Jerome Stueartis creating the Further Adventures of Yukon Cornelius, Queer Hero
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Thank you! This is the level where you can keep tabs on what I'm doing, see some art, get a story excerpt, find out what's happening in my Columbus adventure every month. You receive access to my Patreon posts and a newsletter of all the things I’m working on and planning to do, what events I will attend—your way of being a part of my fun.
Well, you are along for the ride! For this level, you will get chapters of an ongoing serial that I'm creating just for Patreon--a space opera about a retired nurse who sells her home, buys a spaceship, recruits her son to fly it, but has to deal with the former captain who is part of the deal--as well as her own home health care nurse, the nurse's 10 year old daughter, and a host of other characters as they start out on an easy tour of the sacred sites of the galaxy, only to be caught up in much more intrigue than they planned on. I will be creating a chapter a month for this, with illustrations! The first ones will be crude---as I'm just learning digital illustration--but the joy is going to be watching me learn how to make these illustrations better.
Yukon Cornelius is the big bearded prospector in the 1964 Rankin/Bass stop-motion animated Christmas movie, "Rudolph the Red Nosed Reindeer." The script was written by Romeo Muller, pictured below, a gay writer, and the movie has a lot of gay subtext about discrimination, bullying, and the search for acceptance and inclusion. More on the gay subtext of this movie can be found on Vulture. What we know about Yukon is that he is a dogmusher, searches for a peppermint mine (or silver and gold), and is on his way to pick up his "life-sustaining supplies of cornmeal, gun powder, ham hocks, and guitar strings" when he runs into Rudolph and friend wandering in the north. He also has a strange knowledge of the Abominable Snowman, and a fondness for peanut butter.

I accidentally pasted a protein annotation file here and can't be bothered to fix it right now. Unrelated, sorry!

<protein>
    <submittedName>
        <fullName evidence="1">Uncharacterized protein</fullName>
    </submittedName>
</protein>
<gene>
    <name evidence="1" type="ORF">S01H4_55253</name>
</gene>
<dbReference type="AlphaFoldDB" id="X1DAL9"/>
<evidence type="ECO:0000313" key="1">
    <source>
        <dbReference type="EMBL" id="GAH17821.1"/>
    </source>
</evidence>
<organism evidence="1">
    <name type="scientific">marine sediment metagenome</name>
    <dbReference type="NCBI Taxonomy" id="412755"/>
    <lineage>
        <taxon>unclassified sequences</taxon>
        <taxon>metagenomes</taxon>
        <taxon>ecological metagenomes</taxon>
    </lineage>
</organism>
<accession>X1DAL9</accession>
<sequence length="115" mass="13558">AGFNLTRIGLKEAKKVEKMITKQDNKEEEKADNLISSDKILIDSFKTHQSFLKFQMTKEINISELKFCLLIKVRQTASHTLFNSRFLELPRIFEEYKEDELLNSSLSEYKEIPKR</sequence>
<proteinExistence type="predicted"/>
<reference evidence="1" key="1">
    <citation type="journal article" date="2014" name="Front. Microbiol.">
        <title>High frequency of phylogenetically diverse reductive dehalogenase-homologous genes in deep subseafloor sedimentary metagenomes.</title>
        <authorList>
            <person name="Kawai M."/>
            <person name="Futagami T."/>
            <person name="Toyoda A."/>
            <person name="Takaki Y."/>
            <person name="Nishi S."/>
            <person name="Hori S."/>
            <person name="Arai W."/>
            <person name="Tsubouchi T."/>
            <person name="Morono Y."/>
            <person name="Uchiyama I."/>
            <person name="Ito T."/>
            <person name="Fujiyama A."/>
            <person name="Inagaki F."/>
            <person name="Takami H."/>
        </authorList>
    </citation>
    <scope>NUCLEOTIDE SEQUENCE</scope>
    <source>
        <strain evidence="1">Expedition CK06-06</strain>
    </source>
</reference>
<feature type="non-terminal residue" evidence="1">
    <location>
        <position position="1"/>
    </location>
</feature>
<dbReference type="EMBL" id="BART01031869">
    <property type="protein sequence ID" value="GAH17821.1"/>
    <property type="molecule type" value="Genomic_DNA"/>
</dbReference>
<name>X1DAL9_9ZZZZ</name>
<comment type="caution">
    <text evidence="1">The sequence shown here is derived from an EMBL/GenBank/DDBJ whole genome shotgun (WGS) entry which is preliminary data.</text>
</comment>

Queer Heroes: We don't have a lot of them. We certainly have no queer adventure heroes. Queer kids (and adults) need to see themselves represented in media, in stories, so that they know that people like them did great things too! So I decided to give Yukon Cornelius his own full life--tell his backstory, his adventures, and talk about his talent for charming monsters.
When I came to the Columbus College of Art and Design, this became my first project--give this character a full life in 8-10 paintings that show his character arc. I'm an acrylic painter and illustrator, and giving Yukon Cornelius life became my semester goal.
Toxic Masculine Heroes vs. Yukon Cornelius: I wanted to design a hero who would be more about communication, negotiation, empathy, protection and less about aggression, posturing, violence, and weapons. While the movie had Yukon with a gun, he doesnt use it against the Abominable Snowmonster, and I thought that was interesting. So I created a hero who doesnt know at first that he's a monster magnet, a monster charmer, but who learns that monsters come to him.
I created a life of monster encounters for him... illustrating these moments where Yukon meets up with "monsters" who turn out not to be the monsters everyone thinks they are. In the stories, humans turn out to be worse monsters. Eventually, in the late 80s and early 90s, when a cosmic alien force attacks people on the margins of society, and cryptids, governments do nothing to help, hoping the cosmic alien forces will take away the marginal people and the cryptids.
I chose a style given to heroic characters in literature--the illustrator NC Wyeth. His style gave every male hero a chance to look heroic. I wanted that for Yukon Cornelius, and I wanted to make him rounder, more queer, and less aggressive than Wyeth's heroes---this isn't a sword bearing Arthur, a bow-wielding Robin Hood, or pirates from Treasure Island.
(Still working on updating this site---everything below this line is older material. thank you for your patience!)
Why Patreon? Why Now?
What you can get--and what others can get:For anyone who gives a dollar a month, you can get story excerpts and art and news of my Columbus adventures! This is the easiest and the widest tier--giving you news about all that I'm doing plus art and writing. </h5><h5>From there, the levels offer you everything in the preceding levels + :</h5>